“So I think a lot about transferring emotions from one body to another–I try to make every word count so people can experience my stories at the rate I’m feeling them, like a heartbeat, so we can be intimate, so there can be as little separation as possible.”
This is an excerpt from Emily Short’s interview with Porpentine, in which they discuss Porpentine’s Twine game howling dogs, among other things. I connected a lot to this portion of the interview, especially as the ideas in the above quote are specifically enabled by Twine as a platform, and the specific intimacies attached to interacting with a computer and its digital worlds.
For me, playing howling dogs was a visceral experience in a way that Depression Quest certainly was not. And I know this is because development in Twine is quite literally like transmitting your feelings at the rate of feeling them; you can create new links in your story map instantaneously, spit out your thoughts, arrange the map to look like a whirlwind or a tornado or a a skewed frequency distribution–conducive to the stories of those of us who are “refugees in our own country, in increasingly deteriorating circumstances,” for transmitting an embodiment of a positionality, an experience, affects of near-death or stagnation or violence.
Porpentine’s description of emotional transfer and the rate of experience is not unlike the very basic computer interactivity involved in typing on a keyboard–an experience that often feels to me like my feelings and thoughts are flowing straight from my brain and the parts of my body that feel things into the keyboard, into the screen, particularly when I’m interacting with something that feels like a receiver of my feelings (i.e. another person I’m chatting with, or a blank page I’m treating as a venting space, or a Twine story map). And that phenomenon is what Twin exemplifies in its design. This is not unlike the direct transmission presumed in the VR sims within howling dogs.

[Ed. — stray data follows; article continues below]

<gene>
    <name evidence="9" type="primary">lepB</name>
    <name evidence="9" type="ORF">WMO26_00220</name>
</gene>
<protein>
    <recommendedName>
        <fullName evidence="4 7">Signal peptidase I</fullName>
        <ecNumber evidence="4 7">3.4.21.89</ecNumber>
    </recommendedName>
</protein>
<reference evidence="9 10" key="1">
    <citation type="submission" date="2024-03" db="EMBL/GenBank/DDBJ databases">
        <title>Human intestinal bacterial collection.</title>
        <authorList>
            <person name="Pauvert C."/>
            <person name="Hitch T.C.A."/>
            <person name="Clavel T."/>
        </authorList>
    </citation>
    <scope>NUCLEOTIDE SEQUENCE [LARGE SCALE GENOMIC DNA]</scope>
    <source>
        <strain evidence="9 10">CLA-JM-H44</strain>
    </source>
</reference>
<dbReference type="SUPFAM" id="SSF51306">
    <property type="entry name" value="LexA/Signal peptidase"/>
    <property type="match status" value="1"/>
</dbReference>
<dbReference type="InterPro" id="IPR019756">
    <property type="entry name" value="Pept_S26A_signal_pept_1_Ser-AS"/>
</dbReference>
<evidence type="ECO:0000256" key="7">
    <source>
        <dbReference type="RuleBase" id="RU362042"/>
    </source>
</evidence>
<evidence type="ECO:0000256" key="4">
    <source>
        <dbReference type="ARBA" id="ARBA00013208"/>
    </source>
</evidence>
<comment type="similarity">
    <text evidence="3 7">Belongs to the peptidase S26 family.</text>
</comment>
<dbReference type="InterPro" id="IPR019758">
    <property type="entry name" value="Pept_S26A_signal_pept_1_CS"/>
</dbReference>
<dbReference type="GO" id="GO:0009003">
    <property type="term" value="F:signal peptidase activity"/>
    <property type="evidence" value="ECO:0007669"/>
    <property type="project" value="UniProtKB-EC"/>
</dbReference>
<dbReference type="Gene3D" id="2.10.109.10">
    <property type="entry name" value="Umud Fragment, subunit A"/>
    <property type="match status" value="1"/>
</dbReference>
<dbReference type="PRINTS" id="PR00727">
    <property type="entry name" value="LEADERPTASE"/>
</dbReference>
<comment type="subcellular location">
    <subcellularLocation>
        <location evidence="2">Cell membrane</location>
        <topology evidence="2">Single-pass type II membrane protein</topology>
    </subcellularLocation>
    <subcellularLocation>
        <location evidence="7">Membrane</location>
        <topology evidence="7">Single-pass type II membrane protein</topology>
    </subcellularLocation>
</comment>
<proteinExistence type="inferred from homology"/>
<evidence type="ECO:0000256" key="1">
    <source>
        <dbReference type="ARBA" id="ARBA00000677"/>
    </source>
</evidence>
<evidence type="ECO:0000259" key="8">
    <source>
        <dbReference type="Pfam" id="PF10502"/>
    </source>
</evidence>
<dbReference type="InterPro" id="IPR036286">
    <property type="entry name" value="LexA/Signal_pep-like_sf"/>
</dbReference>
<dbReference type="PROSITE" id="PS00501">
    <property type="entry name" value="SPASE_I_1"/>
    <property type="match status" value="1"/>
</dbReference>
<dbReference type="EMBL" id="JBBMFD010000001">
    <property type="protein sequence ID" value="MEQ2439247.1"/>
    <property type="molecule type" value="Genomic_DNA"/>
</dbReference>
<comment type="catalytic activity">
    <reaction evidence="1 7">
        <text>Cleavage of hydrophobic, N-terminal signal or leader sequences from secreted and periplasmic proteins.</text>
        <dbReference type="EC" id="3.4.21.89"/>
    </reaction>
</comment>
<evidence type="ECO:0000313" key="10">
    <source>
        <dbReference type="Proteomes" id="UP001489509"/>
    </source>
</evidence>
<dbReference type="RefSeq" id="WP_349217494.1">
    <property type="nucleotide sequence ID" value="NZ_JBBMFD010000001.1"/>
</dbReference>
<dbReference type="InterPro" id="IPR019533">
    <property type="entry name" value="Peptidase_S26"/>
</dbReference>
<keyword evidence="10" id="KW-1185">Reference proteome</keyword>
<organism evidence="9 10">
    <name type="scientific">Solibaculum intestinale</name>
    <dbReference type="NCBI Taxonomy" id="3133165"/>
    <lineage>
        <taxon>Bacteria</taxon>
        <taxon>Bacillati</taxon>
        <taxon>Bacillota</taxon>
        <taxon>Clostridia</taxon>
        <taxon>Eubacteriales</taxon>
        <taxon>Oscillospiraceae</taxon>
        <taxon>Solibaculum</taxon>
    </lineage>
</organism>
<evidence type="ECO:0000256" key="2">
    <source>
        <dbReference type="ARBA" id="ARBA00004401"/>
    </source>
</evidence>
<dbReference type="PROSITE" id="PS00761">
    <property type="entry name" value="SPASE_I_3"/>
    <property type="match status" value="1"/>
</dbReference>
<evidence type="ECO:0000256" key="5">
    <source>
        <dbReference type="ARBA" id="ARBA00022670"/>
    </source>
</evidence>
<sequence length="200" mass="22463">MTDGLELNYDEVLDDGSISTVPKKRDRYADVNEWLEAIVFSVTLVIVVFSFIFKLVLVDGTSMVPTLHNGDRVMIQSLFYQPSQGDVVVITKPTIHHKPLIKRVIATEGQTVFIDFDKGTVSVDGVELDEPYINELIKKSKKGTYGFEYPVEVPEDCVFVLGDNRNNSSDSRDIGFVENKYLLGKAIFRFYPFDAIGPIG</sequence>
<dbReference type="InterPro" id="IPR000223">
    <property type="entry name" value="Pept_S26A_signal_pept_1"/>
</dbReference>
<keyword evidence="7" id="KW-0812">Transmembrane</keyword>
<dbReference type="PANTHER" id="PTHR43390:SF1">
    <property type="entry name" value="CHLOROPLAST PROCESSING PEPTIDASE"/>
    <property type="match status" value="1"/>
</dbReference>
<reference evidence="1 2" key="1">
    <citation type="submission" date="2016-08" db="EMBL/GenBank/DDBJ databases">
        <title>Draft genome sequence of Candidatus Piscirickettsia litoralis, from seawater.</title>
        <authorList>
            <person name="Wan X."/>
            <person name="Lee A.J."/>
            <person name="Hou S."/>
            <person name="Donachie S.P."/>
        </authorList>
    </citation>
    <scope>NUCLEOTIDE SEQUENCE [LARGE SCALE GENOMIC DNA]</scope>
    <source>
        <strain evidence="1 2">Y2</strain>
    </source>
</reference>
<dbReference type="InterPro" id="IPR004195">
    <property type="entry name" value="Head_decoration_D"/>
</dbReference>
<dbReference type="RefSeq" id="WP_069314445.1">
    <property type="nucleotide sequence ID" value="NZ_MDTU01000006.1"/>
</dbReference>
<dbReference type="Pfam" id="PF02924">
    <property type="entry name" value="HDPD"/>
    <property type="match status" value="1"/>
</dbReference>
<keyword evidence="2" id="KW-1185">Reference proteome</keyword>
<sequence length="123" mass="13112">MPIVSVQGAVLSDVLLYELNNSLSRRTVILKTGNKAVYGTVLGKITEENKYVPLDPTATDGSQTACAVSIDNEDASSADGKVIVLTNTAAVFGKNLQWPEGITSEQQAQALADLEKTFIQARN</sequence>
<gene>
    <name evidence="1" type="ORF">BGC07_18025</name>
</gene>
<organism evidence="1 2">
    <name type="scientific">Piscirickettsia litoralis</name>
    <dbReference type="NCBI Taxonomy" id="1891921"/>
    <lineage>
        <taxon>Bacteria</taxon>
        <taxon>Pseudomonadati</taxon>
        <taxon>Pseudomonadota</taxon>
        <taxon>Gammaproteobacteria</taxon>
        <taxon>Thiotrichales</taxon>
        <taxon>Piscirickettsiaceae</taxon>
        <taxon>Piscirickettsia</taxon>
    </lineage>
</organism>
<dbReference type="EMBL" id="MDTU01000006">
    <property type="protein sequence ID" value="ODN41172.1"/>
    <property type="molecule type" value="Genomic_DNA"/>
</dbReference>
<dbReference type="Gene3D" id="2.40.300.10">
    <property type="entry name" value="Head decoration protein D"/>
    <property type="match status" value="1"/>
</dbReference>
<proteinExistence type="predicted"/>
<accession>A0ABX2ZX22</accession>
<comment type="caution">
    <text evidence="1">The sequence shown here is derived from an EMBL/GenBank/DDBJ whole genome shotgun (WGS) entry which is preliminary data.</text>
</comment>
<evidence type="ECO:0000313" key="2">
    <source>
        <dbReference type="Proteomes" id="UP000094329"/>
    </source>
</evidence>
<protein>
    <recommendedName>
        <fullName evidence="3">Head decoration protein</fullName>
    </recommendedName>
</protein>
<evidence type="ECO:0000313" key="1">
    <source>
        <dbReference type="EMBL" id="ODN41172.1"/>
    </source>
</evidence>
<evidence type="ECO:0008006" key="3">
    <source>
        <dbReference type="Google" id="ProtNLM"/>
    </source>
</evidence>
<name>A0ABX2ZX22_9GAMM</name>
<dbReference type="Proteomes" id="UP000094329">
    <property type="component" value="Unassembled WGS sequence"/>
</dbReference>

But the thing is that I’m not sure whether Twine is inherently conducive to this, or whether its accessibility draws those “refugees” to it. Additionally, I know that there is a particular language or aesthetic experience that most Twine creators emulate, that is most respected within the Twine world, and I wonder whether that niche rhetoric and “tradition”is still exclusive. Porpentine talks about “refugees”, but refugees of which sort? The language and tropes of Twine games, while in opposition to the capitalistic and patriarchal one of the mainstream, commercial gaming world (as Addie pointed to in her post), has almost entirely been curated by whiteness. In what ways is this distinct from the mainstream industry?
I’m worried here about a phenomenon similar to the notion of “pinkwashing” in which modes of affective transmission are considered uncritically subversive on account of the queer axis upon which they are doing the work of redefining, despite leaving out the voices of even queer folks of color or nonqueer folks of color whose ways of moving through the world, as Cathy Cohen and Hortense Spillers have discussed in their work, are marked as queer by the racialized state. Thus, how is Twine, and the alternate game//interactive fiction world, making room for these stories? Can we truly call them queer or subversive or resistive or space-making or world-building? Indeed, we may, but what kind of world is a queer one if we can’t “touch” what it means to be marked a “Welfare Queen”, a terrorist, as a body dead before birth?